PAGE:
Nelson Cruz is 6-for-22 (.273) in his career against Kluber with three doubles and a solo homer to his credit. He has struck out in five of his 15 career plate appearances against Carrasco with two doubles and three singles to his credit. He is a .583 hitter against Bauer with two doubles, a homer, and three RBI in his career. He was limited to eleven games in the spring while dealing with a quad strain hitting .200 with two homers and four RBI.
Kyle Seager has struck out in half of his 12 career plate appearances against Kluber. He is 7-for-18 against Bauer (.389) with three doubles, a homer, and five RBI. Five of his at bats against him have ended in strikeouts.
Ryon Healy is 4-for-8 against Carrasco with a solo home run. He was acquired by the Mariners in the middle of November from the Oakland A’s after hitting .271 with 29 doubles, 25 homers, and 78 RBI in 149 games in his first full year in the Majors and second overall. He got a late start to his spring after hand surgery and appeared in just seven Cactus League games.
Andrew Romine, the former Tigers utility man, is 1-for-11 in his career against Carrasco. He has not struck out against him and his one hit was a double.
Yonder Alonso will make his Cleveland Indians debut against his former club on Thursday night. He spent just two months with the Mariners after being acquired in an August trade with Oakland.
Alonso has the task of trying to replace some of the production lost when Santana exited Cleveland for Philadelphia via free agency. Alonso is coming off of the best year of his career and his first All-Star nod (earned during his strong first half of the season while playing for the Oakland Athletics). He was dealt by the A’s during the first week of August after playing in an even 100 games while slashing .266/.369/.527 with 22 homers and 49 RBI. He slashed .265/.353/.439 in his final 42 games while with the Mariners, adding five doubles, six homers, and 18 RBI.
His spring performance gave some hope that his numbers last season, which were well above his career norms, were no fluke – he hit .375 in 21 games with five doubles, seven homers (tops in all of baseball), and 14 RBI. He signed a two-year, $16 million deal with the Indians in December.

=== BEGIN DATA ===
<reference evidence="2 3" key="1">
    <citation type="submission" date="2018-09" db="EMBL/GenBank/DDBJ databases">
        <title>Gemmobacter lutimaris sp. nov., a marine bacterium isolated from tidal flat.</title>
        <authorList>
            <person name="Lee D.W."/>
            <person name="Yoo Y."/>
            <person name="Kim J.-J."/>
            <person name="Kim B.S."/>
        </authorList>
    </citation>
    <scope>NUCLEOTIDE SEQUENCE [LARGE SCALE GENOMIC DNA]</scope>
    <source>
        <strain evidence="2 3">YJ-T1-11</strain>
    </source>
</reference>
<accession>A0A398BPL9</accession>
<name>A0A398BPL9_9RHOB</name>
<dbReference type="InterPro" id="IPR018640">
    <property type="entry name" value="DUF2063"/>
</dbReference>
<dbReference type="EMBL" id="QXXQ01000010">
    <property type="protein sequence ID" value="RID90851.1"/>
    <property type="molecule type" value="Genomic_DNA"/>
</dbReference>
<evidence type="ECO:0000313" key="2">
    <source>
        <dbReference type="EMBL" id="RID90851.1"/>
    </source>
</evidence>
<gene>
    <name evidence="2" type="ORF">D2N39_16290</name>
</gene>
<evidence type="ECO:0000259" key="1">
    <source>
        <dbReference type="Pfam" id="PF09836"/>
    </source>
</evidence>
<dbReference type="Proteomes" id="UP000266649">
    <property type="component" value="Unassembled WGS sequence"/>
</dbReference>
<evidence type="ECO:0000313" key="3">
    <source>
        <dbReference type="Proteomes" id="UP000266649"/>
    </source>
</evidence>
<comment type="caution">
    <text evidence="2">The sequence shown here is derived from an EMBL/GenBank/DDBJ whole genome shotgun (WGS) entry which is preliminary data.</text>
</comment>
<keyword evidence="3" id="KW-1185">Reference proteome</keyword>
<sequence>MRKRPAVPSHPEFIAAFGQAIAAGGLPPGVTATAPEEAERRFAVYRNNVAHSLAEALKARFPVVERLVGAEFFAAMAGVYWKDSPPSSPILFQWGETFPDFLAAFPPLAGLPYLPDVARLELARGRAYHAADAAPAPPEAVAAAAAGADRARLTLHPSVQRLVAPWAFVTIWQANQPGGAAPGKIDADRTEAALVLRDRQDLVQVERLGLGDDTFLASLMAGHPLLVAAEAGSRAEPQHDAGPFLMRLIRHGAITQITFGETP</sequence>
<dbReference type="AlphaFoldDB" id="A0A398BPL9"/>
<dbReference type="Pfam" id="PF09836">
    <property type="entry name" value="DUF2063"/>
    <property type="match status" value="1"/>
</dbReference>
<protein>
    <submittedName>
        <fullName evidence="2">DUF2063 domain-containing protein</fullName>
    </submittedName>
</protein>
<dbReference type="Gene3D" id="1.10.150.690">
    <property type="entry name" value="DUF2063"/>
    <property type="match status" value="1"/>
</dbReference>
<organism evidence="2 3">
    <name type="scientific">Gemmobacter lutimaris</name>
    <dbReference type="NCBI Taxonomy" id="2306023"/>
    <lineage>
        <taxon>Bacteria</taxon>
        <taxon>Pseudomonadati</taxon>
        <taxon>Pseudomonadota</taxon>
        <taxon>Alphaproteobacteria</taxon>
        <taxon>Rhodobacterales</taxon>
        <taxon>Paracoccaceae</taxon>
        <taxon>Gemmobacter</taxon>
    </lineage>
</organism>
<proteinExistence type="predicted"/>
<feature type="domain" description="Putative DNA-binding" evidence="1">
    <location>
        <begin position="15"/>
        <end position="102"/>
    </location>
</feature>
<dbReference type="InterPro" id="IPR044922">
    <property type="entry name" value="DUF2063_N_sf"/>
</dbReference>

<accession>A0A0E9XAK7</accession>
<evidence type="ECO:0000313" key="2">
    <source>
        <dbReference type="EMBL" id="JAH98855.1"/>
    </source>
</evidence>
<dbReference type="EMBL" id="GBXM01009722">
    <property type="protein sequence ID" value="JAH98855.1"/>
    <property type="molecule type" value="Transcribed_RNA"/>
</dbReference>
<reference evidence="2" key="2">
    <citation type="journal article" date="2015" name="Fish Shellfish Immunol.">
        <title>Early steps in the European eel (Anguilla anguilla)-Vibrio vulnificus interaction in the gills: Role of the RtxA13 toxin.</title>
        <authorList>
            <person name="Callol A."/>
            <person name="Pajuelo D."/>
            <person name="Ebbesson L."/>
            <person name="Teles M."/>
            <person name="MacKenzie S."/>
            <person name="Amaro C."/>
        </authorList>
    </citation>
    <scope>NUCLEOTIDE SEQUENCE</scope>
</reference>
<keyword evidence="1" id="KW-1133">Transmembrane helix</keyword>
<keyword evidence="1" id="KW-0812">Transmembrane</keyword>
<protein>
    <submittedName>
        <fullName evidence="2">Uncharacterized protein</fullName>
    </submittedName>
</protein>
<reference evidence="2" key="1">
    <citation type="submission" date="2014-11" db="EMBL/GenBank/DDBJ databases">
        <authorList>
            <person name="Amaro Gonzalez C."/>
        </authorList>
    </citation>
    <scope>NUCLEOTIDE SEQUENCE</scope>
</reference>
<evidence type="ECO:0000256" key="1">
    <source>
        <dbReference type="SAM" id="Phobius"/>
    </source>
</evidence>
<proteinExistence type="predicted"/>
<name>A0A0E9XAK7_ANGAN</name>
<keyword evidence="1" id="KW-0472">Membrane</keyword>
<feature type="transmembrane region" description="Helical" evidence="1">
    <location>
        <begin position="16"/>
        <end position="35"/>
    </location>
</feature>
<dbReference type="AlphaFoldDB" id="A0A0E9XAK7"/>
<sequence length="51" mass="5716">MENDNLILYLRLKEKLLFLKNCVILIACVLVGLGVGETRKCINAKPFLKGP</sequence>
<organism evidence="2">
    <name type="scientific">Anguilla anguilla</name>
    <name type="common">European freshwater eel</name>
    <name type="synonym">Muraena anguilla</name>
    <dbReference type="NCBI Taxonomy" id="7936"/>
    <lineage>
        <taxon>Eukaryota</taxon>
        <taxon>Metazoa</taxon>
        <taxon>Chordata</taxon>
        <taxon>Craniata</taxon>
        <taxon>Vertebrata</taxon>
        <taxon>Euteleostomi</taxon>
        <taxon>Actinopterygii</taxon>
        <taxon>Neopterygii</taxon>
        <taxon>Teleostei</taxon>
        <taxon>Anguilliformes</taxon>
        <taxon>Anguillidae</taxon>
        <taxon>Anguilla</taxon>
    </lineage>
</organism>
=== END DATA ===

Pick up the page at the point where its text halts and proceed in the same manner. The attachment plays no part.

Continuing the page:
Ramirez proved that his 2016 breakout numbers were no fluke with an even better performance last season. He got off to a hot start and stayed hot all year long and was named the starting third baseman on the AL All-Star team. He matched a career-best with 152 games played and led all MLBers with 56 doubles on the year. He added six triples, 29 homers, and 83 RBI while slashing .318/.374/.583. His season earned him a third place finish in the AL MVP voting and a Silver Slugger Award.
He sustained a lacerated finger in Arizona in the finale of the Cactus League schedule, but he will be in the starting lineup for the season opener.
Lindor, who had gone Gold and Platinum during his first full season in the Majors in 2016, got off to a quiet start in 2017 before kicking up the production. He, too, was an All-Star, named for the second time in his three-year career, and would appear in 159 games in total on the year while putting up a .273/.337/.505 line at the plate with 44 doubles, four triples, 33 homers (more than double his previous best), and 89 RBI. He was recognized after the season as the AL’s Silver Slugger winner at shortstop and he finished fifth in the MVP voting.
Just eight members of the Indians have faced Hernandez in his career, with seven of them holding .286 averages or better against him. Brandon Guyer is 2-for-5, Lonnie Chisenhall is 3-for-9 with two doubles, and both Alonso and Jason Kipnis have gone 6-for-20 off of him. Edwin Encarnacion has been the worst of the bunch (.214) in 31 plate appearances, but he has a double, two homers, and seven RBI to his credit against him.
Davis has hit .455 against Paxton with a triple and a solo homer to his credit.
Ramirez is 2-for-4 in his career against Leake with a solo homer and a walk.
Kipnis owns a .353 career average against Leake with a double and two RBI.
KEEP THAT COFFEE BREWING…
The Indians will continue their season opening six-game west coast trip with a trip down the Pacific coastline to Anaheim to face Mike Trout and the rebuilt Los Angeles Angels for three games beginning Monday night. The Mariners will take Monday off before starting an eight-game road trip in San Francisco, kicking off their interleague schedule with two games against the Giants before a pair of three-game series on the road against Minnesota and Kansas City.
Photo: Jason Miller/Getty Images